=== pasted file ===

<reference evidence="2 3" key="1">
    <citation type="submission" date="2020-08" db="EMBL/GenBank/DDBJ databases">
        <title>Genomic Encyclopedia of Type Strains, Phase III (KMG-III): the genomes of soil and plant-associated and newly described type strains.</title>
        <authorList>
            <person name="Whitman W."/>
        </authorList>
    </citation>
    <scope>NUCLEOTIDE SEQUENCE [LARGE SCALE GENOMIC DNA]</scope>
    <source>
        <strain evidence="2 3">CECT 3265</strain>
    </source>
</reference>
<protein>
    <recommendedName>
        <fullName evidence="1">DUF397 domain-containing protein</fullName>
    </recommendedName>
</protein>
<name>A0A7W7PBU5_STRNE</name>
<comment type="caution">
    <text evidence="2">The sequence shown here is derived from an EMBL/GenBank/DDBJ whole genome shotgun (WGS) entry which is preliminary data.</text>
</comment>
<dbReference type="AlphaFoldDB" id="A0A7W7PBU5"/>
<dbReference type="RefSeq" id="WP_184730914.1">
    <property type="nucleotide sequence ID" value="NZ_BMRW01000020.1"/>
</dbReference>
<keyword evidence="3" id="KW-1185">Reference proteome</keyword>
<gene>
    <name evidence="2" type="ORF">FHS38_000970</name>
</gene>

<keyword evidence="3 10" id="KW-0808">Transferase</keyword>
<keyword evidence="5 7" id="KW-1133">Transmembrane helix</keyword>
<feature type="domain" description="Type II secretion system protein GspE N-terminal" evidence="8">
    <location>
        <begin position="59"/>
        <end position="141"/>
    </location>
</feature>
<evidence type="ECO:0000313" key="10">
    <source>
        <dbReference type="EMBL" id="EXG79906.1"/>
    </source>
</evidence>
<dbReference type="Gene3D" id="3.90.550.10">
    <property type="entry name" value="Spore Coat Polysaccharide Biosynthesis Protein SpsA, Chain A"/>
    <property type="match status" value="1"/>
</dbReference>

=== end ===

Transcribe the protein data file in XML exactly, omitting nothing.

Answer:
<reference evidence="2 3" key="1">
    <citation type="submission" date="2020-08" db="EMBL/GenBank/DDBJ databases">
        <title>Genomic Encyclopedia of Type Strains, Phase III (KMG-III): the genomes of soil and plant-associated and newly described type strains.</title>
        <authorList>
            <person name="Whitman W."/>
        </authorList>
    </citation>
    <scope>NUCLEOTIDE SEQUENCE [LARGE SCALE GENOMIC DNA]</scope>
    <source>
        <strain evidence="2 3">CECT 3265</strain>
    </source>
</reference>
<protein>
    <recommendedName>
        <fullName evidence="1">DUF397 domain-containing protein</fullName>
    </recommendedName>
</protein>
<name>A0A7W7PBU5_STRNE</name>
<comment type="caution">
    <text evidence="2">The sequence shown here is derived from an EMBL/GenBank/DDBJ whole genome shotgun (WGS) entry which is preliminary data.</text>
</comment>
<dbReference type="AlphaFoldDB" id="A0A7W7PBU5"/>
<dbReference type="RefSeq" id="WP_184730914.1">
    <property type="nucleotide sequence ID" value="NZ_BMRW01000020.1"/>
</dbReference>
<keyword evidence="3" id="KW-1185">Reference proteome</keyword>
<gene>
    <name evidence="2" type="ORF">FHS38_000970</name>
</gene>

<keyword evidence="3 10" id="KW-0808">Transferase</keyword>
<keyword evidence="5 7" id="KW-1133">Transmembrane helix</keyword>
<feature type="domain" description="Type II secretion system protein GspE N-terminal" evidence="8">
    <location>
        <begin position="59"/>
        <end position="141"/>
    </location>
</feature>
<evidence type="ECO:0000313" key="10">
    <source>
        <dbReference type="EMBL" id="EXG79906.1"/>
    </source>
</evidence>
<dbReference type="Gene3D" id="3.90.550.10">
    <property type="entry name" value="Spore Coat Polysaccharide Biosynthesis Protein SpsA, Chain A"/>
    <property type="match status" value="1"/>
</dbReference>